Subway germs gave me balance
Often people turn to yoga for balance. I use the subway for mine. The very idea of touching the hand rails are absolutely deplorable. I see a hand covering a mouth of a wet sneeze or cough only to place a grip on one of the chrome poles of all things foul. If I can't find a seat, I plant my feet firmly to the floor, slightly bend my knees and use the idea of some weird human version of mange possibly infecting me if I touch down on a hand rail as my type of zen paranoiac incentive.
I had a friend who, on a drunken bet, licked one of those rails for five bucks and afterwards, he got really sick with nausea and flu like symptoms. I don't even think he ever got his bet money either. But thats what he gets for participating in drunken friend pet tricks.
I'm not down with anti-bacterial lotion which only challenges germs to put on their little fighter helmets and learn to over throw the anti-bacterial stuff created out of need for consumer's to feel more civilized in a savage city. This stuff only weakens the body and contributes to the ever growing phenomena of staph infections that are becoming more largely because of the sissifying of a body that should be able to fight germs and bacteria on its own.
Back to the subway balancing act and me grabbing my book for balance and riding the subway wave masterfully. Sometimes I have to clutch onto a rail with a sleeved hand as I imagine the subway driver thinking herself an Evel Knievel type who loves to launch and lurch the passengers to give us our money's worth. Those moments can be amusing when you see the baby in his stroller roll and knock into the accordianed musician who falls into the woman who picked the wrong time to apply lipstick. Her red streaked face watches as her tube of MAC lipstick flies into the change cup of a homeless beggar. All fun and games until my skin has contact with one of those hand rails then I'm upset and silently cursing the driver who I know won't be feeding me chicken soup and buying me medicine while my gangrenous hand twitches feebly. Okay. Okay. Chicken soup doesn't help gangrene but you get the point.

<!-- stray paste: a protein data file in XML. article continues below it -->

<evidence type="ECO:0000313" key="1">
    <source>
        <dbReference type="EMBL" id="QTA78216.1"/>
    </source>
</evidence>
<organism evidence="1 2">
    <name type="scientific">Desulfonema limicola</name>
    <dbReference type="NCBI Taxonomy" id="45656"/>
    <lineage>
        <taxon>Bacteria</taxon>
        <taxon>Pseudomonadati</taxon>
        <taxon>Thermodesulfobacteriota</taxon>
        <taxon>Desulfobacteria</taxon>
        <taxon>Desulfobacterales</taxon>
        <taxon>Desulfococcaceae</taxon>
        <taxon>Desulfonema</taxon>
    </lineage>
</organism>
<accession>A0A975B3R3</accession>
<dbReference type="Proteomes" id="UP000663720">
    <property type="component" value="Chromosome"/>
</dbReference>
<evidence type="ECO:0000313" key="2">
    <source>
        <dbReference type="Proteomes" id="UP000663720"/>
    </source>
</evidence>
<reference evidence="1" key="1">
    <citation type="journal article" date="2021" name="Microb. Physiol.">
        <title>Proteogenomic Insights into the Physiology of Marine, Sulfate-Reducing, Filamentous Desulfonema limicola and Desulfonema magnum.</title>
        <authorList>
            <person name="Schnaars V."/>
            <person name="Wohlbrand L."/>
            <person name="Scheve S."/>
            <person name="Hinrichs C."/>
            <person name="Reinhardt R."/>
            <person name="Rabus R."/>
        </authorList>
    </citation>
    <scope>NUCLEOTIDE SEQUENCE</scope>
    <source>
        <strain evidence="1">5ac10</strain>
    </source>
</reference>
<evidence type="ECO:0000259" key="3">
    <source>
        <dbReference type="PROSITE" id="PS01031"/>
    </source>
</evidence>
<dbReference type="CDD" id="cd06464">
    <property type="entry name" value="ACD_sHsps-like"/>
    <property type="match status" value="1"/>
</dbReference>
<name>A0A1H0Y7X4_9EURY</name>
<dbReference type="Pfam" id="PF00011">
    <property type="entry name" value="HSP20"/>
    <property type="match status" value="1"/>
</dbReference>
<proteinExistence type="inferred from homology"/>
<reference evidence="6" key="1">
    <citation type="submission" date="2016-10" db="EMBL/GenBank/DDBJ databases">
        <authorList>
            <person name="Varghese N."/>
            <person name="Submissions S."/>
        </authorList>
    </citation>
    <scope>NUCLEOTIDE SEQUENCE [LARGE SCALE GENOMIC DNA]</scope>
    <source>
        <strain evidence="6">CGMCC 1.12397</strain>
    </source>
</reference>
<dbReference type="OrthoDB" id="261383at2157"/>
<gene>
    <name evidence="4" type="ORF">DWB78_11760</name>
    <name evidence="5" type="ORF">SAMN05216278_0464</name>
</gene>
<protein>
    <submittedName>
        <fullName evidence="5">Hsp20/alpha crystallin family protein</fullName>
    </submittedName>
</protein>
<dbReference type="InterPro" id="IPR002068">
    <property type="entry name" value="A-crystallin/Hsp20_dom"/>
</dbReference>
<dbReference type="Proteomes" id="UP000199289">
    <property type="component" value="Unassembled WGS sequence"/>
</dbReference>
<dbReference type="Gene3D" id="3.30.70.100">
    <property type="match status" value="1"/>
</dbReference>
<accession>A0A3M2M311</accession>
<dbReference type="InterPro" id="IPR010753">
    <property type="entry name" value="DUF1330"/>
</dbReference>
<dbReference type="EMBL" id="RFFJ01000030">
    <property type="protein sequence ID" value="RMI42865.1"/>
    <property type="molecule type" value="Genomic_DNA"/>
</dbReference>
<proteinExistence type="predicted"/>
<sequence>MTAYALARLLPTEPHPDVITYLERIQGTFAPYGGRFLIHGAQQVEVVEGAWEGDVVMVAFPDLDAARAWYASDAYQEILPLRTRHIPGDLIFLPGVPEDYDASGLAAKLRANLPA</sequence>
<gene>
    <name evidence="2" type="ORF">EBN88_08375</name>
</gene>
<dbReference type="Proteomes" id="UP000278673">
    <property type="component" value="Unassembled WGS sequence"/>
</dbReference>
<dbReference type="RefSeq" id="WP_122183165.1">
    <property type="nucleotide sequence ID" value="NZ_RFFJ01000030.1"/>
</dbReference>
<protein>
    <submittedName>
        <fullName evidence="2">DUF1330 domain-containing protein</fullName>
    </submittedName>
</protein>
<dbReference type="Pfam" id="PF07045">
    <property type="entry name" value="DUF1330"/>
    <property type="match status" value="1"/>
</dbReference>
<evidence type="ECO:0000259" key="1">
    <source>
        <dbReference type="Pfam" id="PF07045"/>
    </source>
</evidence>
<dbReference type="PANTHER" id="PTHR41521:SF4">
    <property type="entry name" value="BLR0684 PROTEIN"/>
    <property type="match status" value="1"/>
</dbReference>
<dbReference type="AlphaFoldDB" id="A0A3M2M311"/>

In any case, after being able to travel from Brooklyn to Manhattan and back while barely budging, I have to thank the germs for persuading me to have the balance that I now do have. Thank you MTA for my outstanding sea legs. When I graduate to cabbing it and think back to my struggling days when I rode the subway, I'll stare at my top of the line latexed gloves that permanently cover my hands when ever I leave the house then look at my framed photo of Howard Hughes in his last days and think of how lucky I am. Not only can I afford these gloves or that frame or the cabs but also how great it is to have reached the level of success where all my eccentricities, quarks and phobias are now pampered and written off as just me being "artistically inclined." As common folk, my resistance to touch the rails can be viewed as OCD and off I'm huddled into the masses, prescribed a pill and forgotten. But when you've reached a certain status, your story is covered by People magazine and your every whim is catered to.
They're germs. They're everywhere! But I still won't touch the hand rails in the subway. Never! Never!! Never!!!